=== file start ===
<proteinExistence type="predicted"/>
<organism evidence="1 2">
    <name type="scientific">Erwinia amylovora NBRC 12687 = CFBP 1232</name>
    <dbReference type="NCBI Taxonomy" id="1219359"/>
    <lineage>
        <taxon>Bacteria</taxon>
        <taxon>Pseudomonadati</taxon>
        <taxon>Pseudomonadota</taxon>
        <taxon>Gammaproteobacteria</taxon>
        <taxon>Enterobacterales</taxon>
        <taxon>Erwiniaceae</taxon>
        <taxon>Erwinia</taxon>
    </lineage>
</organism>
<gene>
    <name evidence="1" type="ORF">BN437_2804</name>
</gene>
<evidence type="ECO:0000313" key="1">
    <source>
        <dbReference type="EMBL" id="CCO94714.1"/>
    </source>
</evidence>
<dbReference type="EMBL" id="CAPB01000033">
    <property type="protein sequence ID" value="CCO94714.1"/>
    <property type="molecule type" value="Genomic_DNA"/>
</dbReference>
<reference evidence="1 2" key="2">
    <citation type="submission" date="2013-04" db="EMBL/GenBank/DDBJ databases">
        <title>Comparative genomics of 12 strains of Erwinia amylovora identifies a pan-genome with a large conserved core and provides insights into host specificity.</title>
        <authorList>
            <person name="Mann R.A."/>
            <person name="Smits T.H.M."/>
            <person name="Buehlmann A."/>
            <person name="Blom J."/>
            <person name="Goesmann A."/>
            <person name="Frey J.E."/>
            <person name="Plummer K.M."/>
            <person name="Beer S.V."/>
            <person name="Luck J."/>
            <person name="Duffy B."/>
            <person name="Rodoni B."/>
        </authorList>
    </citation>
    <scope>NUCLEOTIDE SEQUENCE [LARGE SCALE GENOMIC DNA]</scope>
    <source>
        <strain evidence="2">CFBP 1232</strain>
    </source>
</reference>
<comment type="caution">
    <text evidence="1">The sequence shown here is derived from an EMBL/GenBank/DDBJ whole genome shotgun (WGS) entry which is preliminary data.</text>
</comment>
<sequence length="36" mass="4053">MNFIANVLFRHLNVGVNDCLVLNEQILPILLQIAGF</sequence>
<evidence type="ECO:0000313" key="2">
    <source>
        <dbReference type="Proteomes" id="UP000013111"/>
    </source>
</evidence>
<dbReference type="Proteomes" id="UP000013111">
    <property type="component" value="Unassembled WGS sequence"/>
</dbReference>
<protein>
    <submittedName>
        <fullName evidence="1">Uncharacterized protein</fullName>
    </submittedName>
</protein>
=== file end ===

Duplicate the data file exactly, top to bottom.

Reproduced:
<proteinExistence type="predicted"/>
<organism evidence="1 2">
    <name type="scientific">Erwinia amylovora NBRC 12687 = CFBP 1232</name>
    <dbReference type="NCBI Taxonomy" id="1219359"/>
    <lineage>
        <taxon>Bacteria</taxon>
        <taxon>Pseudomonadati</taxon>
        <taxon>Pseudomonadota</taxon>
        <taxon>Gammaproteobacteria</taxon>
        <taxon>Enterobacterales</taxon>
        <taxon>Erwiniaceae</taxon>
        <taxon>Erwinia</taxon>
    </lineage>
</organism>
<gene>
    <name evidence="1" type="ORF">BN437_2804</name>
</gene>
<evidence type="ECO:0000313" key="1">
    <source>
        <dbReference type="EMBL" id="CCO94714.1"/>
    </source>
</evidence>
<dbReference type="EMBL" id="CAPB01000033">
    <property type="protein sequence ID" value="CCO94714.1"/>
    <property type="molecule type" value="Genomic_DNA"/>
</dbReference>
<reference evidence="1 2" key="2">
    <citation type="submission" date="2013-04" db="EMBL/GenBank/DDBJ databases">
        <title>Comparative genomics of 12 strains of Erwinia amylovora identifies a pan-genome with a large conserved core and provides insights into host specificity.</title>
        <authorList>
            <person name="Mann R.A."/>
            <person name="Smits T.H.M."/>
            <person name="Buehlmann A."/>
            <person name="Blom J."/>
            <person name="Goesmann A."/>
            <person name="Frey J.E."/>
            <person name="Plummer K.M."/>
            <person name="Beer S.V."/>
            <person name="Luck J."/>
            <person name="Duffy B."/>
            <person name="Rodoni B."/>
        </authorList>
    </citation>
    <scope>NUCLEOTIDE SEQUENCE [LARGE SCALE GENOMIC DNA]</scope>
    <source>
        <strain evidence="2">CFBP 1232</strain>
    </source>
</reference>
<comment type="caution">
    <text evidence="1">The sequence shown here is derived from an EMBL/GenBank/DDBJ whole genome shotgun (WGS) entry which is preliminary data.</text>
</comment>
<sequence length="36" mass="4053">MNFIANVLFRHLNVGVNDCLVLNEQILPILLQIAGF</sequence>
<evidence type="ECO:0000313" key="2">
    <source>
        <dbReference type="Proteomes" id="UP000013111"/>
    </source>
</evidence>
<dbReference type="Proteomes" id="UP000013111">
    <property type="component" value="Unassembled WGS sequence"/>
</dbReference>
<protein>
    <submittedName>
        <fullName evidence="1">Uncharacterized protein</fullName>
    </submittedName>
</protein>